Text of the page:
"My family, my whole life, has been cursed. Seems like every time we started to eek ahead some disaster would tear us back down. There'd be my ninety-nine pound daddy sweatin' and scratchin' at a dried up dust bowl of a farm. And my three hundred pound momma cookin' for eight at that wood burnin' stove. She died there. Her last words were, 'It needs more salt.' We were cursed, I tell ya."

So sets the tone of Sweet River County, a wacky comedy about the Bumas/Haller family of central Texas. Built on the model of Greater Tuna, Sweet River County explores the misconceptions we have about the difficulties of life here on this earth. Does God have it out for us? Is He a huge cosmic foot ready to flatten us like bugs? Sweet River County takes a long look at that and makes us laugh along the way.

The play starts with the demise of Chester Haller, the ninety-nine year old patriarch of the Haller family. He fell asleep at the dinner table, dropped head first into his chili, sucked two beans up his nose and suffocated. His daughter Lurlene is convinced it is one more sign the family is cursed. To add insult to injury, the instructions were mumbled, so instead of resting in peace in a nice casket, Daddy Haller was cremated at Sweeney's Bakery.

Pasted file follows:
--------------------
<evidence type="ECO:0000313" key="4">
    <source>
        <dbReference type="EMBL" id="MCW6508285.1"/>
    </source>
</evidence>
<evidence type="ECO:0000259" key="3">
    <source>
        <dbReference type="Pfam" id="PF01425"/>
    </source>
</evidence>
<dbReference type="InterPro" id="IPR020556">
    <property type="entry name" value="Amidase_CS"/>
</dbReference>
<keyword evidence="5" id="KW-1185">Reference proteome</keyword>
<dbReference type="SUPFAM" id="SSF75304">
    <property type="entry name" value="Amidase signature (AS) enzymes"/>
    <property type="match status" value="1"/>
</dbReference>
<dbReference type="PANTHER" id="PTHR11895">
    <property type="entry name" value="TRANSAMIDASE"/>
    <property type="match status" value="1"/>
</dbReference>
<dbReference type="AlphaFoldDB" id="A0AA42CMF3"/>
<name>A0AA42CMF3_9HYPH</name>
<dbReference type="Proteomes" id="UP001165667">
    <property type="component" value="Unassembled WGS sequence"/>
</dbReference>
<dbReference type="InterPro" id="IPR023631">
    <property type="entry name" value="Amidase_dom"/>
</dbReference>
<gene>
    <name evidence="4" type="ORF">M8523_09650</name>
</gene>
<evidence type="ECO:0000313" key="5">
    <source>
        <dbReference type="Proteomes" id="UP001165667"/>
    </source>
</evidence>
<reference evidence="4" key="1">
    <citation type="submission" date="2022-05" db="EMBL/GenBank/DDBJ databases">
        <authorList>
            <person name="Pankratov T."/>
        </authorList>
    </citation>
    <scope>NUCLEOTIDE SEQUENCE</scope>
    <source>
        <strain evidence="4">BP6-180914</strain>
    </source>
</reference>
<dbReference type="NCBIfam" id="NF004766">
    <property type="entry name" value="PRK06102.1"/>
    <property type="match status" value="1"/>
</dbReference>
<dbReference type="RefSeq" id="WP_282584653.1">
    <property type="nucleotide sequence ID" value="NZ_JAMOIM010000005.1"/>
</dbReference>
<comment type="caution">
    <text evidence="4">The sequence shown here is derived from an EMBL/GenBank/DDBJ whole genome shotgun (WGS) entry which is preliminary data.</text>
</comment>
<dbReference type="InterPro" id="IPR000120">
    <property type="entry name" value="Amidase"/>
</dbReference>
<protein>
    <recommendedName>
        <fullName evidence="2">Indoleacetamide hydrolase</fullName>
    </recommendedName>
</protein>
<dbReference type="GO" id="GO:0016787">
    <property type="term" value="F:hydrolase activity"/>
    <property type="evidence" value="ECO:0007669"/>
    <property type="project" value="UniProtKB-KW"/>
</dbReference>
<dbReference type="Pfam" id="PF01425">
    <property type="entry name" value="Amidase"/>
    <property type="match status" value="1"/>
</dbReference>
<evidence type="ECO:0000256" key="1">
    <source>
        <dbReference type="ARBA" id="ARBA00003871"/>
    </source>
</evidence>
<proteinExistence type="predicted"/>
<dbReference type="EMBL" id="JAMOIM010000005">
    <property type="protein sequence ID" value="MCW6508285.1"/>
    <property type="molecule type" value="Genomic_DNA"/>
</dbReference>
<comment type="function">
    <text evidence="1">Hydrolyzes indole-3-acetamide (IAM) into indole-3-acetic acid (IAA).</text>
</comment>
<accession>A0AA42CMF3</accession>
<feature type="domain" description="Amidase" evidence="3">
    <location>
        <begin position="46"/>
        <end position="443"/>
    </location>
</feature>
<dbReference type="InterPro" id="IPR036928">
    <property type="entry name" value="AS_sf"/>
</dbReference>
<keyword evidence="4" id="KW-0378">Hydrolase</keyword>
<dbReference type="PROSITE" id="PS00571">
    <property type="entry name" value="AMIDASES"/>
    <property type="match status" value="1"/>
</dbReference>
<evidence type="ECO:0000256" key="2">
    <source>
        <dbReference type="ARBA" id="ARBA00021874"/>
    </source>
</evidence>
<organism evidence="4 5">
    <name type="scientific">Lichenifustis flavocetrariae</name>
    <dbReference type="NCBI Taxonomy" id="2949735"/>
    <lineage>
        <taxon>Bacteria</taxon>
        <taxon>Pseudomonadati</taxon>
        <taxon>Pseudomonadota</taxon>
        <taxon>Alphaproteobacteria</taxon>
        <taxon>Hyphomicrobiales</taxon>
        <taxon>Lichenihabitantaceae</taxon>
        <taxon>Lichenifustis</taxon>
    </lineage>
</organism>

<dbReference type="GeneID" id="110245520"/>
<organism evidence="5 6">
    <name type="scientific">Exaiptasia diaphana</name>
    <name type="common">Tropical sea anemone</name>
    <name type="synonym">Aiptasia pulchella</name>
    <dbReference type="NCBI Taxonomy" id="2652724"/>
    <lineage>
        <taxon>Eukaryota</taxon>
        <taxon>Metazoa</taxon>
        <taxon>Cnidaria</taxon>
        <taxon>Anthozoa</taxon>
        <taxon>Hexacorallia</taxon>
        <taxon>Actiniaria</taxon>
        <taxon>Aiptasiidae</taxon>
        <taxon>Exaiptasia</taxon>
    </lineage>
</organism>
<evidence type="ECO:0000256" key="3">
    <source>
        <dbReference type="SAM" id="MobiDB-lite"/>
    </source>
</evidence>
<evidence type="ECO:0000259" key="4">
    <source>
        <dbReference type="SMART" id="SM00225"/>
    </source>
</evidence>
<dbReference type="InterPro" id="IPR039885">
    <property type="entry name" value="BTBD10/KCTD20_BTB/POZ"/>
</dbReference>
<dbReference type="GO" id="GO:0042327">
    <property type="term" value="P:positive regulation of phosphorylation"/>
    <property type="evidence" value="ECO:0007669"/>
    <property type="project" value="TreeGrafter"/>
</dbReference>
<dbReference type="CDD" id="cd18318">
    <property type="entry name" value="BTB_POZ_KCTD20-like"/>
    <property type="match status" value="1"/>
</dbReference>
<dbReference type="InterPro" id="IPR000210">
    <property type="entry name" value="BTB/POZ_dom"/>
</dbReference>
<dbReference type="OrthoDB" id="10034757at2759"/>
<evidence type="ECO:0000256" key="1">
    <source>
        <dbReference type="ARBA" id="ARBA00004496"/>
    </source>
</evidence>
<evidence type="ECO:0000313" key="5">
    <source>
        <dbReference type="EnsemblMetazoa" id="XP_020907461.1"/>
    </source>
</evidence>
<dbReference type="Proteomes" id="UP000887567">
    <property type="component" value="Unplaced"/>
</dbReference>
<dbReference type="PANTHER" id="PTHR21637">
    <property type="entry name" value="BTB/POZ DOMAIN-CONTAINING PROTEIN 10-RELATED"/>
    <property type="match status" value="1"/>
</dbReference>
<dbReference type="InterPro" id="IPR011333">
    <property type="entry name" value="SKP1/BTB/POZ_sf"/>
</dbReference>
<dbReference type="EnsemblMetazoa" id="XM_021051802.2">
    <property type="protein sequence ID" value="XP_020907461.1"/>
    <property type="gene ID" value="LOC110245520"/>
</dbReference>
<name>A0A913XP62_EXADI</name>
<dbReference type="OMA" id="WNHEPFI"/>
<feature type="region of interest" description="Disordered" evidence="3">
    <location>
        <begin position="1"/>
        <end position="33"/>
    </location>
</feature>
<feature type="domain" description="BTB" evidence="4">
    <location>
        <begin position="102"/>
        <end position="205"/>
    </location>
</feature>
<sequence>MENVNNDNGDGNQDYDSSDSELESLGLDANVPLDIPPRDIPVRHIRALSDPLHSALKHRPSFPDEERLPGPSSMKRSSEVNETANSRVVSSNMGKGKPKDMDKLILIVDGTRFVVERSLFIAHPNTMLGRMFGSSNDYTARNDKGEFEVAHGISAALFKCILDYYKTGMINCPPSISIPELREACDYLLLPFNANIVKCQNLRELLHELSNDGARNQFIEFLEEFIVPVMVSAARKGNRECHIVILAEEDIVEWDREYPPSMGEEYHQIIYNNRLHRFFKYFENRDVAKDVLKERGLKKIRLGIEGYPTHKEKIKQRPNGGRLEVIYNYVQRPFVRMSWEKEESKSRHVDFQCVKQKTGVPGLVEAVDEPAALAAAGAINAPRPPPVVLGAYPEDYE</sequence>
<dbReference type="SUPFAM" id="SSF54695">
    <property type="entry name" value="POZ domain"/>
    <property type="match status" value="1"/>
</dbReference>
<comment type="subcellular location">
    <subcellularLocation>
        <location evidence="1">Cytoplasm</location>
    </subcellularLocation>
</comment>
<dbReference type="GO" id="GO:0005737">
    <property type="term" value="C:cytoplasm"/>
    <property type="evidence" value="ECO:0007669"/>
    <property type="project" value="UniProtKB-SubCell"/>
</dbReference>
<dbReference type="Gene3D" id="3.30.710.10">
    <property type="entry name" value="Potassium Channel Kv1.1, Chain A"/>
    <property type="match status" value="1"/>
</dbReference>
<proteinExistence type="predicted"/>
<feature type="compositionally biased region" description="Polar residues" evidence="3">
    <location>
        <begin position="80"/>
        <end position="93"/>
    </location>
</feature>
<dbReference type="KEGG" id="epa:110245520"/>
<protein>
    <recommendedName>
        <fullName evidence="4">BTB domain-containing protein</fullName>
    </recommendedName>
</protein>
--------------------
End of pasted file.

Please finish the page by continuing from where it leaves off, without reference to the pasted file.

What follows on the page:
"Oh my poor daddy. Why does this happen? You live a long, healthy life for 99 years, and in the blink of an eye you drown in your own chili and end up pea gravel in a mason jar. I can't understand it."

In Sweet River County you'll meet Chester Haller, Lurlene, Marvin, Ed, Dickey, Marlene, Charlene and Reverend/Mayor Baggins, all played with impeccable timing by the two man team Mad Dogs and Englishmen. It's a fun journey that touches on questions we all ask. But be warned, the answers will be wrapped in humor, imagination and smell a whole lot like "sticky buns."